This bode well for the festival and, indeed, there were plenty to be seen, both on the walk we attended and the display that was set up in the Lion's Hall.

Amanita Muscaria

Cauliflower Mushroom

The mushroom walk revealed not only amazing mushrooms,

Lobster Mushroom


But also this guy, who was nestled down in the moss next to a clump of small fungus:

A newt? A salamander?

We also visited the Giant Spruce Tree which has an opening under it large enough to get inside:

In town, we made a stop at the Lion's Thrift Store and, in keeping with the woodland flavor of the day, we found these awesome fabric fern napkins for a quarter apiece!

I have to share this with you, a present my friend got on Etsy and gave me in honor of our mushroom celebrations:

Cart Before The Horse

Incidentally, if you are interested in Amanita Muscaria and it's presence in folklore and history, please see my friend's blog Raven's Bread, where she has long been collecting various images of the Amanita in art and culture.

Ye olde disclaimer--I am not a mycologist. I present these pictures for our mutual enjoyment, not for identification purposes. If you are going to collect mushrooms, do so with an experienced mushroomer.

Thursday, October 16, 2014

The Owl Tea Party

I'm a firm believer that if you have really amazing vintage china, then you should use it. Sure, keeping it safe high on a bureau or in a china cabinet is better for it in the long run, but these things were made to be used---they long to be used.

So that is what I did around the turn of the Fall Equinox when I invited my friend over for some tea in my prized owl teapot, and for some "glamourbombing".  I had never heard of the term "glamourbombing" before I met my friend Dver---I had always known the practice as "found art", "guerilla art", or "artstorming"  (see another example of one we did in the past here). The reasons for doing this can range from the simple joy of creating an art piece and releasing it free into the world for someone else to find, to serious devotional offerings. And sometimes, for all reasons together. The theme we chose for this session was mushroom appreciation. And, no, we didn't drink mushroom tea (the mushroom in the picture is a maitake)---we drank the Lavender Tulsi tea you see in the picture above. Quite good, BTW.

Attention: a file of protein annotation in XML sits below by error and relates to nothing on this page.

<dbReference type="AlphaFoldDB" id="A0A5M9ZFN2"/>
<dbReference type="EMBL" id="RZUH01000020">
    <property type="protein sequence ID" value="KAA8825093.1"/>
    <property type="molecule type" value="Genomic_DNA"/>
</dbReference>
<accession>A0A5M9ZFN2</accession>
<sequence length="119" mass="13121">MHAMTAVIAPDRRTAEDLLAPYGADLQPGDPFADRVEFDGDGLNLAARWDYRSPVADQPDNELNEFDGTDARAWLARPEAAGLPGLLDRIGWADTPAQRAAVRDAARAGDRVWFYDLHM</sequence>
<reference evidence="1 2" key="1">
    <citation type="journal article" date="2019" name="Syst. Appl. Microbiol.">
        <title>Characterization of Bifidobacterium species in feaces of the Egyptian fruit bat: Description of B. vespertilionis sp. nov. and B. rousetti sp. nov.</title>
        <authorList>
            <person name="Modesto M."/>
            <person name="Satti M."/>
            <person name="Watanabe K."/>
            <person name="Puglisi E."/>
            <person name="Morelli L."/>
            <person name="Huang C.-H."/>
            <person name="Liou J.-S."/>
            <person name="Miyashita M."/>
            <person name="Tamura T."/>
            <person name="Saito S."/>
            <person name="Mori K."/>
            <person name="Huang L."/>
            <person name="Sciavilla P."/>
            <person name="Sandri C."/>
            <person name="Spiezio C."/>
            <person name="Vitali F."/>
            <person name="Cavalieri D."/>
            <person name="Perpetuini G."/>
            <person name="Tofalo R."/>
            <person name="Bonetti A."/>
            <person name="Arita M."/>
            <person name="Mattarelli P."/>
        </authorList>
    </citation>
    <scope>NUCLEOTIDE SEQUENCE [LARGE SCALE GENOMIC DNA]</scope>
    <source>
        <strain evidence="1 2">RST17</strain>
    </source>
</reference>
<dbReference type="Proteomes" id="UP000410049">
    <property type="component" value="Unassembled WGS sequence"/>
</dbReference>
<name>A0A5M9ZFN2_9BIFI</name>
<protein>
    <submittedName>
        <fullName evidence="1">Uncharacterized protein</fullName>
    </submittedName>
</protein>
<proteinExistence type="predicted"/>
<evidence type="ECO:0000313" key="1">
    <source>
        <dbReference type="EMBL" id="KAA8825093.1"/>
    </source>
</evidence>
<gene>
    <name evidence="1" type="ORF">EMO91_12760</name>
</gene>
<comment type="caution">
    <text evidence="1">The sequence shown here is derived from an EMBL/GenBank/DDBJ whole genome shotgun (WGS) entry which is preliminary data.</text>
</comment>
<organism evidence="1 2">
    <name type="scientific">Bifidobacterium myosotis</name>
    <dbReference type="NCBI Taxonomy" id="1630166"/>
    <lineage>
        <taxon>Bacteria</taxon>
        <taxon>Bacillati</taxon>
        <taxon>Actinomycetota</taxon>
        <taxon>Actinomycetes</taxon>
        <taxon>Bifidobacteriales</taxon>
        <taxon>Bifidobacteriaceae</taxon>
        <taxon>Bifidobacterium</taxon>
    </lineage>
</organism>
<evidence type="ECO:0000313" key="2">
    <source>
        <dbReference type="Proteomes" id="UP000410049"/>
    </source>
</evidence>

I did make mushroom-shaped sugar cookies for the occasion and they turned out great!! You can buy all kinds of wacky, glittery frostings that probably aren't especially healthy, but they look fabulous. You have to make concessions sometimes:

Fall is an excellent time to appreciate mushrooms as many varieties of them choose to pop out of their mycelium carpet during this time. They are some of the most amazing organisms on the entire planet. And, they have a significant presence in religion, myth and folklore. Dver and I chose slightly different mediums for our glamourbombs this time around---she made some wonderful paper clay mushrooms painted in metallic colors: